October 2007 | EPI book
Vouchers and Public School Performance
A Case Study of the Milwaukee Parental Choice Program
Stanford University, School of Education
Stanford University, School of Education
Michigan State University, School of Education
Thomas F. Luschei
Florida State University, College of Education
John F. Witte
University of Wisconsin, LaFollete School of Public Affairs
jump to: Table of contents | Executive summary | Introduction
Table of Contents
Chapter 1 The Milwaukee Parental Choice Program (MPCP)
Chapter 2 What do we know about research on competition effects?
Chapter 3 Revisiting the competition effect in Milwaukee using inter-cohort test scores
Chapter 4 Estimating competition effects within Milwaukee using intra-cohort test score gains
Chapter 5 Discussion
The authors would like to thank Deb Lindsey, the Director of the Division of Assessment and Accountability of the Milwaukee Public School District and Jim Bloom, Senior School Data Support Specialist in that same division, who helped guide us through the data. Special thanks to John Gardner, a member of MPS?s school board when this research was initiated, and Phil Olsen at the Wisconsin Department of Public Instruction, Office of Educational Accountability. We are indebted to Anneliese Dickman of Milwaukee?s Public Policy Forum, and Emily Van Dunk, formerly of the Forum and now at the Milwaukee County Budget Office, who know more about Milwaukee?s voucher program than almost anyone and were incredibly generous with their advice and data. Joydeep Roy of the Economic Policy Institute devoted a lot of time going through this study and making many insightful suggestions, as did a number of anonymous reviewers. Of course, none of these helpful people should in any way be held responsible for our analysis.
Since the 1980s, as part of a broader market-oriented agenda, school choice and vouchers have become an increasingly important part of America?s educational reform policy debate. At stake are the possibility of greatly improving American education and fundamental issues of who has responsibility for the quality of educational provision and of the governance of the educational system.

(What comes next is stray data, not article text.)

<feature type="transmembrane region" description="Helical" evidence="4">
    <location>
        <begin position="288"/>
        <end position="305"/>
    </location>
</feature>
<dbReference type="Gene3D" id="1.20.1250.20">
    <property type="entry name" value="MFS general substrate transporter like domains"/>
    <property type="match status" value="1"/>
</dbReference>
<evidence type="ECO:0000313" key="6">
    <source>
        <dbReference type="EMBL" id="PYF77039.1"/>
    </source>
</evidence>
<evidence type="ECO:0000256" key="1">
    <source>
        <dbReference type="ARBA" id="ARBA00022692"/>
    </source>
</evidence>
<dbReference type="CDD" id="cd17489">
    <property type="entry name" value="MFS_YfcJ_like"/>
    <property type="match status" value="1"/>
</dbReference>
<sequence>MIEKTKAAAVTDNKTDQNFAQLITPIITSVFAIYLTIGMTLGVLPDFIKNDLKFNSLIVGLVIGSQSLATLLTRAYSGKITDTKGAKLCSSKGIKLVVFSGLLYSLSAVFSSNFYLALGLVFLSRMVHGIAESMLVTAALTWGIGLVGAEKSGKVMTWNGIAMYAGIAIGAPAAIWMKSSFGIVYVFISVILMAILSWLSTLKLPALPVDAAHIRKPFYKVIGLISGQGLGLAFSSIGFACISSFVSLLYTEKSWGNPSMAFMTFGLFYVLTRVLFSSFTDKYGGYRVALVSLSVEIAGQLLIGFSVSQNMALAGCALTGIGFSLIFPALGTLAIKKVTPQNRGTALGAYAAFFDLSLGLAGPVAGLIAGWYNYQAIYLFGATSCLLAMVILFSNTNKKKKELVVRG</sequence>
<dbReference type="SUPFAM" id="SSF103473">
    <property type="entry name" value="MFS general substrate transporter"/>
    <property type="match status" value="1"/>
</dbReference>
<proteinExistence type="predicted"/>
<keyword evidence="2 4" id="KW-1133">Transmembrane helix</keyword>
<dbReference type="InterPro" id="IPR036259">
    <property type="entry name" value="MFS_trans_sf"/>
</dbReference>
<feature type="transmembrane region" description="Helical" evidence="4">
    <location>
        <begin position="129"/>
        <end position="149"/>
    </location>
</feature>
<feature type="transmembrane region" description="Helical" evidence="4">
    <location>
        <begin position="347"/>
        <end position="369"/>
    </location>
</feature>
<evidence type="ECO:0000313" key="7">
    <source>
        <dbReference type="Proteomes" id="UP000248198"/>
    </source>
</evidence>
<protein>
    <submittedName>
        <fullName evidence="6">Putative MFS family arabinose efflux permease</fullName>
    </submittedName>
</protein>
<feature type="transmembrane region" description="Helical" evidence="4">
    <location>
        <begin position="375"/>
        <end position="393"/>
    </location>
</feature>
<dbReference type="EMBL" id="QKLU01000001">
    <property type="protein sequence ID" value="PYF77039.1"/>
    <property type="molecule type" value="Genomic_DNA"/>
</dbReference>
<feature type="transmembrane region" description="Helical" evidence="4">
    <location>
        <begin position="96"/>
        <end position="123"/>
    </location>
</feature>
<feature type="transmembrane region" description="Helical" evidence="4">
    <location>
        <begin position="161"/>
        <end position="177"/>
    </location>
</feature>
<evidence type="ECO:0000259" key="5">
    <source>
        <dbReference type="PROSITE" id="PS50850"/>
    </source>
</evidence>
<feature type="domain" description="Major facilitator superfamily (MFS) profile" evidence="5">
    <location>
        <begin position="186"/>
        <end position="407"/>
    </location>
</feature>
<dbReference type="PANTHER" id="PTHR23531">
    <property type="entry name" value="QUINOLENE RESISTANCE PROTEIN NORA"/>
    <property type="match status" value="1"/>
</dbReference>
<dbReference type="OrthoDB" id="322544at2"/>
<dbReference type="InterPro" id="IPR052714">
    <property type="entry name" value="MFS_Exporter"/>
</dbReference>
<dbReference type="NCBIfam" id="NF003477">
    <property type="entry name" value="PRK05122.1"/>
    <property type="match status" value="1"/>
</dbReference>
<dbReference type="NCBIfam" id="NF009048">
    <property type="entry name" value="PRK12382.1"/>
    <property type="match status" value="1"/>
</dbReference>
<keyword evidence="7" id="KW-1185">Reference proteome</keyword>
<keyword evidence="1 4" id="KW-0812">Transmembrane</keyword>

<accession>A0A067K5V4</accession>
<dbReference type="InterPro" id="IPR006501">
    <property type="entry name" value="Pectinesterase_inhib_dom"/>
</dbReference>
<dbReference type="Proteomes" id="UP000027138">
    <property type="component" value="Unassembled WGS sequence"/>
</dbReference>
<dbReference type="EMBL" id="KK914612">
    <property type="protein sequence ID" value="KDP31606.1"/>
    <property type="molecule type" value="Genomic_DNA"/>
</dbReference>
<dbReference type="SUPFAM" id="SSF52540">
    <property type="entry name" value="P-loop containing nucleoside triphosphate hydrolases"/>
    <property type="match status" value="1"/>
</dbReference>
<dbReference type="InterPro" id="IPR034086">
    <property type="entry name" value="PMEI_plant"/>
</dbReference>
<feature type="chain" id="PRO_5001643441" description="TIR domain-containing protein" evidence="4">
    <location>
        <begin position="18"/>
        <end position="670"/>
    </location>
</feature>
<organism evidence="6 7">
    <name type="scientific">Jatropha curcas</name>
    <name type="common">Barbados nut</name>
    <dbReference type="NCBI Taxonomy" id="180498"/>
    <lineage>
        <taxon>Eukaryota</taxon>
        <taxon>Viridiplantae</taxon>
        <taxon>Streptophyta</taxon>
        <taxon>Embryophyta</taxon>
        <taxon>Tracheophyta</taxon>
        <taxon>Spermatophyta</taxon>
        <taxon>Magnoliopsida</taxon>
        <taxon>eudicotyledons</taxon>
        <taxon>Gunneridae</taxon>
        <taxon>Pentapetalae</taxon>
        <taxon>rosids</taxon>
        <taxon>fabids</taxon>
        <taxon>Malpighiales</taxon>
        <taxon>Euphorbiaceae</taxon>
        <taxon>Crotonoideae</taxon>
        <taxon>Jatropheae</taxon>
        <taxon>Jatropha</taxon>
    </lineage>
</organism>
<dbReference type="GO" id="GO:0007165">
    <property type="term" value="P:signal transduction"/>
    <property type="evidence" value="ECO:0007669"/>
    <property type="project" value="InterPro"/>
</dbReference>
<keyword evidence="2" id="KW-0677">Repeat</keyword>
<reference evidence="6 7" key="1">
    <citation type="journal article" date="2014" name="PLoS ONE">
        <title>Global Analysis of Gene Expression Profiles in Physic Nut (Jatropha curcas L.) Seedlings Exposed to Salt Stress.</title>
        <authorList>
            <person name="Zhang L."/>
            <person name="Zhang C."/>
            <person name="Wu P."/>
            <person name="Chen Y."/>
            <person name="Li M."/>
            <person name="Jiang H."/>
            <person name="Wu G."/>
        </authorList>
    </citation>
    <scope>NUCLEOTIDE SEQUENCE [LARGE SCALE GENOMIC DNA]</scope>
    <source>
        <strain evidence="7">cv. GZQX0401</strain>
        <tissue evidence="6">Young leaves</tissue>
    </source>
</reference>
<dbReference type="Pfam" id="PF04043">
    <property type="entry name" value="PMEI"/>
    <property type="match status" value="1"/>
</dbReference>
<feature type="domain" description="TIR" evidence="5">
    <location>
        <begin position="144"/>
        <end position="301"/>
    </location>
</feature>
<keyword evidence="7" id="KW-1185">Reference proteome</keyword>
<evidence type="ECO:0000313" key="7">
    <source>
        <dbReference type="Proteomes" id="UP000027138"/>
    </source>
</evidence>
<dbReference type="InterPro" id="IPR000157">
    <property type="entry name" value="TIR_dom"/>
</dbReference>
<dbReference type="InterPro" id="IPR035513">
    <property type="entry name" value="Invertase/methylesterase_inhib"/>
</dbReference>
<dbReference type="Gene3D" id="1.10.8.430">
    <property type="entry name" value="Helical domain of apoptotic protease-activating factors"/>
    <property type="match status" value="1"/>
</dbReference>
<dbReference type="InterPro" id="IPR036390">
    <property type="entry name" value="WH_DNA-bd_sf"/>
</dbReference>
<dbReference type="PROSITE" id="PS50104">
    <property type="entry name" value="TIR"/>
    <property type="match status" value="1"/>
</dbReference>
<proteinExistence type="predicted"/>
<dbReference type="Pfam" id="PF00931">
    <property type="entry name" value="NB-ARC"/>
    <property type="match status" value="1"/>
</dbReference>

The debate is rooted in ideological differences between market proponents, who attach greater importance to individual choice, and supporters of a publicly run educational system, who place greater importance on equity, commonality, and public accountability. Yet, the debate is also conducted in the empirical arena, where data are used to test the claims of proponents on both sides.
This study is an attempt to contribute to that empirical debate by revisiting the issue of whether competition improves student achievement in traditional public schools, a key argument for educational markets. Our study uses data from an extensive choice reform in Milwaukee?s Public School District (MPS), a district with the typical educational problems of an American urban center, but unusual in that it has had a voucher plan, the Milwaukee Parental Choice Program (MPCP), targeted at low-income students since 1990.
After the experimental phase of the voucher plan ended in 1995, Wisconsin?s legislature approved the expansion of the plan, capping it at 15% of public school enrollment, or about 15,000 students. In 1998, the Wisconsin Supreme Court upheld the legislative action allowing vouchers to be used in religious schools. This immediately led to rapid growth of Milwaukee voucher takers and increased the number of schools accepting vouchers. By the 2002-03 school year, more than 11,000 students were using vouchers to attend private schools, and more than 100 schools were accepting voucher students. Twenty-six were new schools that had entered the market specifically to take advantage of voucher students. In 2006, after a compromise between the legislature and the governor, the cap was raised to 22,500 voucher students. At the same time, enrollment in Milwaukee public schools has declined by more than 7%.
A full eight years after the school district expanded the voucher program, it is still not possible to measure whether voucher students in Milwaukee perform better or worse than their counterparts who remain in public schools. The Wisconsin legislature made no provision to evaluate the expanded voucher plan. However, one of the main arguments for increasing educational choice is that choice induces competition among schools vying for students, and this improves student performance in all schools, private and public. The competitive effects of choice should be especially notable in low-income urban areas that are characterized by low achievement and inefficient, bureaucratic public school systems. So even without information on student performance in private schools, we can test whether student performance is improving in Milwaukee?s neighborhood public schools and whether, other things being equal, student performance increases more in those schools most affected by student flight to private schools and other educational alternatives, such as charter and magnet schools. Our focus was the elementary level, where most voucher use occurred.